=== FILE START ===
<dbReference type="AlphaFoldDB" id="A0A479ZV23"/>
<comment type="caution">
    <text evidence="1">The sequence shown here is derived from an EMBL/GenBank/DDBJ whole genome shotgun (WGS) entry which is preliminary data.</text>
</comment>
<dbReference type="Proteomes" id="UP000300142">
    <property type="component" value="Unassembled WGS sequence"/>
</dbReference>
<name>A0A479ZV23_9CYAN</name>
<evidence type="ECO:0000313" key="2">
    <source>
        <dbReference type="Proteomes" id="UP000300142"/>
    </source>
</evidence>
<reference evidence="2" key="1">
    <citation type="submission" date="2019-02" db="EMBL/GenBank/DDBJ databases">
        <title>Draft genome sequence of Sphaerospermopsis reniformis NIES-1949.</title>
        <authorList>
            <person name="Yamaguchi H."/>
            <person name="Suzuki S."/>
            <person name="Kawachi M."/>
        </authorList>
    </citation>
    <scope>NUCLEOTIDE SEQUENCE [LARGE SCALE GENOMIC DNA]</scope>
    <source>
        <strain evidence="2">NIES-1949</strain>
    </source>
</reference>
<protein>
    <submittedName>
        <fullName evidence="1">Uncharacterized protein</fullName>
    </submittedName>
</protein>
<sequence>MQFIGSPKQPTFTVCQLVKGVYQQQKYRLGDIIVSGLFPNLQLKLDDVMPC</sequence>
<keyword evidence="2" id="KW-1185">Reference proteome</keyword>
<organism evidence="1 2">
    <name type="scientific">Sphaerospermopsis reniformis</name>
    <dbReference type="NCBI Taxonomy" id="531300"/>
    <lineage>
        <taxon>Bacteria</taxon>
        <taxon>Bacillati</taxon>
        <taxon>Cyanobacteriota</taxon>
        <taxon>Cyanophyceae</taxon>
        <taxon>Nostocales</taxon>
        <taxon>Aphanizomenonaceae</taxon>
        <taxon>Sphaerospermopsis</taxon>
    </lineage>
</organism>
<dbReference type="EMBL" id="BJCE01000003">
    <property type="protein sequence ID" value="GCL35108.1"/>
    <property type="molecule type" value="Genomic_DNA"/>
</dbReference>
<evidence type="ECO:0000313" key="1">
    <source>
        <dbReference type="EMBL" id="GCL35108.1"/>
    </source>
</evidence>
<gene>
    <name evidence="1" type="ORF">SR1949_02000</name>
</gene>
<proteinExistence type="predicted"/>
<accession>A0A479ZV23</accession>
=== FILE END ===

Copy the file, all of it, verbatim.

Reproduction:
<dbReference type="AlphaFoldDB" id="A0A479ZV23"/>
<comment type="caution">
    <text evidence="1">The sequence shown here is derived from an EMBL/GenBank/DDBJ whole genome shotgun (WGS) entry which is preliminary data.</text>
</comment>
<dbReference type="Proteomes" id="UP000300142">
    <property type="component" value="Unassembled WGS sequence"/>
</dbReference>
<name>A0A479ZV23_9CYAN</name>
<evidence type="ECO:0000313" key="2">
    <source>
        <dbReference type="Proteomes" id="UP000300142"/>
    </source>
</evidence>
<reference evidence="2" key="1">
    <citation type="submission" date="2019-02" db="EMBL/GenBank/DDBJ databases">
        <title>Draft genome sequence of Sphaerospermopsis reniformis NIES-1949.</title>
        <authorList>
            <person name="Yamaguchi H."/>
            <person name="Suzuki S."/>
            <person name="Kawachi M."/>
        </authorList>
    </citation>
    <scope>NUCLEOTIDE SEQUENCE [LARGE SCALE GENOMIC DNA]</scope>
    <source>
        <strain evidence="2">NIES-1949</strain>
    </source>
</reference>
<protein>
    <submittedName>
        <fullName evidence="1">Uncharacterized protein</fullName>
    </submittedName>
</protein>
<sequence>MQFIGSPKQPTFTVCQLVKGVYQQQKYRLGDIIVSGLFPNLQLKLDDVMPC</sequence>
<keyword evidence="2" id="KW-1185">Reference proteome</keyword>
<organism evidence="1 2">
    <name type="scientific">Sphaerospermopsis reniformis</name>
    <dbReference type="NCBI Taxonomy" id="531300"/>
    <lineage>
        <taxon>Bacteria</taxon>
        <taxon>Bacillati</taxon>
        <taxon>Cyanobacteriota</taxon>
        <taxon>Cyanophyceae</taxon>
        <taxon>Nostocales</taxon>
        <taxon>Aphanizomenonaceae</taxon>
        <taxon>Sphaerospermopsis</taxon>
    </lineage>
</organism>
<dbReference type="EMBL" id="BJCE01000003">
    <property type="protein sequence ID" value="GCL35108.1"/>
    <property type="molecule type" value="Genomic_DNA"/>
</dbReference>
<evidence type="ECO:0000313" key="1">
    <source>
        <dbReference type="EMBL" id="GCL35108.1"/>
    </source>
</evidence>
<gene>
    <name evidence="1" type="ORF">SR1949_02000</name>
</gene>
<proteinExistence type="predicted"/>
<accession>A0A479ZV23</accession>